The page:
I was at a friends party 2 nights ago... and the neo-verbs "Google" & "Wikipedia" (as in "...just Wikipedia that!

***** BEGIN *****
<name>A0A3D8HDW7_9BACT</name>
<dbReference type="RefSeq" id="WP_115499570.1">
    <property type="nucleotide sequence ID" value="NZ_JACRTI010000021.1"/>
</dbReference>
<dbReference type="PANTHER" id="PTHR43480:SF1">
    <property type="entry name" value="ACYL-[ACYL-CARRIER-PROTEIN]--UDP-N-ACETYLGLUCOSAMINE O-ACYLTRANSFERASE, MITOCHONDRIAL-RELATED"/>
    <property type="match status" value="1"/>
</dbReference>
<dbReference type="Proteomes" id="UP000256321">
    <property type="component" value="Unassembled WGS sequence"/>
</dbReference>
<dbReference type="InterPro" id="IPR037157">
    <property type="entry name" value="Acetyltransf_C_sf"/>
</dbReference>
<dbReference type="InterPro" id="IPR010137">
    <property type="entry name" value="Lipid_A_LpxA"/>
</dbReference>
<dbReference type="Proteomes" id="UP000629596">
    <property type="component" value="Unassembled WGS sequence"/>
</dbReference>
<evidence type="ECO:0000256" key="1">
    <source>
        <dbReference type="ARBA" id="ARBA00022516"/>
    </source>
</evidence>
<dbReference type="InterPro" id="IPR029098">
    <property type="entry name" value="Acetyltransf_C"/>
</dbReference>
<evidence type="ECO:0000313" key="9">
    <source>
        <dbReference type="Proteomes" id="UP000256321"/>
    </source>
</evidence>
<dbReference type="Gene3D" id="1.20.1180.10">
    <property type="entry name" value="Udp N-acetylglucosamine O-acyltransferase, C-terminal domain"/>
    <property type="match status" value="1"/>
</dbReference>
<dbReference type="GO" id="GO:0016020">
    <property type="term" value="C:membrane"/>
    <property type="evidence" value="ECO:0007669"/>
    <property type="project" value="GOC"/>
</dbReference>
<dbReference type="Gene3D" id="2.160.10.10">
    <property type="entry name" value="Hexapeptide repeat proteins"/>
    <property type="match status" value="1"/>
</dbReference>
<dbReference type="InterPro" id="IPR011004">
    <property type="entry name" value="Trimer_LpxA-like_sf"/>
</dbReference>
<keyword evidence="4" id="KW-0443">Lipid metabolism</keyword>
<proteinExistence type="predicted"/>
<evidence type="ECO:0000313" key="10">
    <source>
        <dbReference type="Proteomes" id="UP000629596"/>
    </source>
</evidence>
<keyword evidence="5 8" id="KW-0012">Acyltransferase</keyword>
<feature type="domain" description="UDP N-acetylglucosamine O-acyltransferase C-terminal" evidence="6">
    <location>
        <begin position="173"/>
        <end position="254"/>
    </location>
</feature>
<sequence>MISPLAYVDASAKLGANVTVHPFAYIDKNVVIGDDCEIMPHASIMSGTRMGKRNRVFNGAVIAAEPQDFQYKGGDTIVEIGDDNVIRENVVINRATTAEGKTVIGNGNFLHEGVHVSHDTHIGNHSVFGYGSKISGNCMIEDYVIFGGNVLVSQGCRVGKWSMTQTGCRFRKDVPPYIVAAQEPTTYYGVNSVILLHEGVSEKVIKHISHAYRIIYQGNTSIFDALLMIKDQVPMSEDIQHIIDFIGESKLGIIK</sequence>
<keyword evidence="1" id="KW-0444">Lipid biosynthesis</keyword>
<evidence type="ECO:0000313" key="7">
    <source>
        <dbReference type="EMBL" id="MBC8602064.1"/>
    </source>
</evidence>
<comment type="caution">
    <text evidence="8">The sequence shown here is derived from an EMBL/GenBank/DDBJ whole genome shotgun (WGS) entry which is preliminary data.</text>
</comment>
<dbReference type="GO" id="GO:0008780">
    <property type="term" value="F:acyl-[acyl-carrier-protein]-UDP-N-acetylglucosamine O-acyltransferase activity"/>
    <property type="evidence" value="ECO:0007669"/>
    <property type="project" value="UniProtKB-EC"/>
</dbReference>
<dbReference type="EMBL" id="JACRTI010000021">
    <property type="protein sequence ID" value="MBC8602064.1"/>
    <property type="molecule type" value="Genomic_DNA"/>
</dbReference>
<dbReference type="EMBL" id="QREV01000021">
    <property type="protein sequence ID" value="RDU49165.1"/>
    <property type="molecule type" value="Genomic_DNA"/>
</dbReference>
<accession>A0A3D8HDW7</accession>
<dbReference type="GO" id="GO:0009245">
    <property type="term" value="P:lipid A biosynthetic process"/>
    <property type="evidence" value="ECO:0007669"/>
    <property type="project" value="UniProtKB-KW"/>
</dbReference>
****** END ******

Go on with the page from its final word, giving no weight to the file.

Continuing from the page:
") were being thrown around left and right. 3) Personally, I use Wikipedia when I really want to be schooled a subject... just like how I used to use a bulky set of Encyclopedia Britannica (aah, the Internet). Compared to Wikipedia, Google amounts to the proverbial bathroom wall: Wikipedia cuts through the bullshit. 2) When you’re Googling a subject… have you noticed that the Wikipedia page pops up nearly #1?? So from a SEO perspective, having a Wikipedia page would be awesome. PLUS, a Wikipedia article page about your personal brand leverages the credibility Wikipedia has created – and actively maintains. Wikipedia is authoritative: It is governed & edited. 1) Tom Peters has one. Robert Kiyosaki has one. I love that Russell Simmons and Rick Rubin have 'em. Even Malcolm Gladwell has one. Yes, Michael Jordan has one. And of course, Oprah has one. Will you also have a Wikipedia page about your personal brand? HOW CAN YOU grow Wikipedia references? CLICK TO HERE TO READ, “How to Wikipedia your personal brand… in 6 steps!” This is an in-depth 6 page guide to do ethically: You can stream the audio in the background (so you can do something else) – on MarketingInCompliance.com! Or download the mp3 podcast there. MarketingInCompliance.com hosts the podBlog that helps experts manage their reputations and develop multiple streams of income. I write 3 marketing tips every week for lawyers, accountants, financial planners, real estate, and health experts. Here’s what Wikipedia has to say about actively branding yourself through it. Many notable personal brands already have Wikipedia articles dedicated to them. You can too: I’ve quoted Wikipedia’s policies and distilled it into simple steps & thumb-rules. Wikipedia has many, many rules to follow. And rightfully so. Wikipedia is ripe for abuse. So please don’t… Abusing an unbiased platforms like Wikipedia is a great way to ruin the ethical character of your personal brand!! As they literally say, “Wikipedia is NOT a democracy.” They have editors who scour (and get notified) of violations. Wikipedia unequivocally states, “Autobiography and self-promotion are not the routes to having an encyclopaedia article.” Even Wikipedia’s editors aren’t allowed to